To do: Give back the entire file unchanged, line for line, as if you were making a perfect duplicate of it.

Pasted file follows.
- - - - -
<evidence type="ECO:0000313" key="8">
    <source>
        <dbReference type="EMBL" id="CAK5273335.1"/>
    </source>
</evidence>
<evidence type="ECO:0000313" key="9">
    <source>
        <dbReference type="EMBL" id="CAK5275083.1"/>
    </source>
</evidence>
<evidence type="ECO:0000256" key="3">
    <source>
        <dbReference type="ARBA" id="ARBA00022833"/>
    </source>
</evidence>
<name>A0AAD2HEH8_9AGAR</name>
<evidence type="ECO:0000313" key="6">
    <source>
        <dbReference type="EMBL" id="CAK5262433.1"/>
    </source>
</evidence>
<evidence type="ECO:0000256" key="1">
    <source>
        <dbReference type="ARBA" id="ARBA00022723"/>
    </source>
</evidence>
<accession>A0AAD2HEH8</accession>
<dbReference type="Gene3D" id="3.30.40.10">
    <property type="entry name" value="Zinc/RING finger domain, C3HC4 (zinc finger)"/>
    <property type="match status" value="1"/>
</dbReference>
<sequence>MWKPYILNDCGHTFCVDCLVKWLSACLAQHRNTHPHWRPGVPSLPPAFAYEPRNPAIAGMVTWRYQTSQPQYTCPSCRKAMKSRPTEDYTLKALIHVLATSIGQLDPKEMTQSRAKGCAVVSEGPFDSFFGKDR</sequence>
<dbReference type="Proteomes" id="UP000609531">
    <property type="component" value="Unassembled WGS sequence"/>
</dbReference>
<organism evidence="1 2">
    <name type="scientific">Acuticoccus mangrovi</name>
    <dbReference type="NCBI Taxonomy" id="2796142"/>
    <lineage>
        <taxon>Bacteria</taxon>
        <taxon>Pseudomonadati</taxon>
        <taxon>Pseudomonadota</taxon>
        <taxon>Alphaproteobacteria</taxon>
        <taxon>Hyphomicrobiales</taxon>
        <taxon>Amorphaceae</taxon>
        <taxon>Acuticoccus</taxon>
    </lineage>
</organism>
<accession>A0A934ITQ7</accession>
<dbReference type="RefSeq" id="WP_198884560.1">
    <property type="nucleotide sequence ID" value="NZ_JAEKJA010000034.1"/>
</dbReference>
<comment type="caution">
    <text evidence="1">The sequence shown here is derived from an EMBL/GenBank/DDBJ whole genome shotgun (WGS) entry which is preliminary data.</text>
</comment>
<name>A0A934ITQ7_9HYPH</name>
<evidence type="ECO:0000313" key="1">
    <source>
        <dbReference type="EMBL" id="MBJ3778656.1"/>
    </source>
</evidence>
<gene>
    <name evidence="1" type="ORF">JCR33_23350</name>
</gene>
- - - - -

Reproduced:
<evidence type="ECO:0000313" key="8">
    <source>
        <dbReference type="EMBL" id="CAK5273335.1"/>
    </source>
</evidence>
<evidence type="ECO:0000313" key="9">
    <source>
        <dbReference type="EMBL" id="CAK5275083.1"/>
    </source>
</evidence>
<evidence type="ECO:0000256" key="3">
    <source>
        <dbReference type="ARBA" id="ARBA00022833"/>
    </source>
</evidence>
<name>A0AAD2HEH8_9AGAR</name>
<evidence type="ECO:0000313" key="6">
    <source>
        <dbReference type="EMBL" id="CAK5262433.1"/>
    </source>
</evidence>
<evidence type="ECO:0000256" key="1">
    <source>
        <dbReference type="ARBA" id="ARBA00022723"/>
    </source>
</evidence>
<accession>A0AAD2HEH8</accession>
<dbReference type="Gene3D" id="3.30.40.10">
    <property type="entry name" value="Zinc/RING finger domain, C3HC4 (zinc finger)"/>
    <property type="match status" value="1"/>
</dbReference>
<sequence>MWKPYILNDCGHTFCVDCLVKWLSACLAQHRNTHPHWRPGVPSLPPAFAYEPRNPAIAGMVTWRYQTSQPQYTCPSCRKAMKSRPTEDYTLKALIHVLATSIGQLDPKEMTQSRAKGCAVVSEGPFDSFFGKDR</sequence>
<dbReference type="Proteomes" id="UP000609531">
    <property type="component" value="Unassembled WGS sequence"/>
</dbReference>
<organism evidence="1 2">
    <name type="scientific">Acuticoccus mangrovi</name>
    <dbReference type="NCBI Taxonomy" id="2796142"/>
    <lineage>
        <taxon>Bacteria</taxon>
        <taxon>Pseudomonadati</taxon>
        <taxon>Pseudomonadota</taxon>
        <taxon>Alphaproteobacteria</taxon>
        <taxon>Hyphomicrobiales</taxon>
        <taxon>Amorphaceae</taxon>
        <taxon>Acuticoccus</taxon>
    </lineage>
</organism>
<accession>A0A934ITQ7</accession>
<dbReference type="RefSeq" id="WP_198884560.1">
    <property type="nucleotide sequence ID" value="NZ_JAEKJA010000034.1"/>
</dbReference>
<comment type="caution">
    <text evidence="1">The sequence shown here is derived from an EMBL/GenBank/DDBJ whole genome shotgun (WGS) entry which is preliminary data.</text>
</comment>
<name>A0A934ITQ7_9HYPH</name>
<evidence type="ECO:0000313" key="1">
    <source>
        <dbReference type="EMBL" id="MBJ3778656.1"/>
    </source>
</evidence>
<gene>
    <name evidence="1" type="ORF">JCR33_23350</name>
</gene>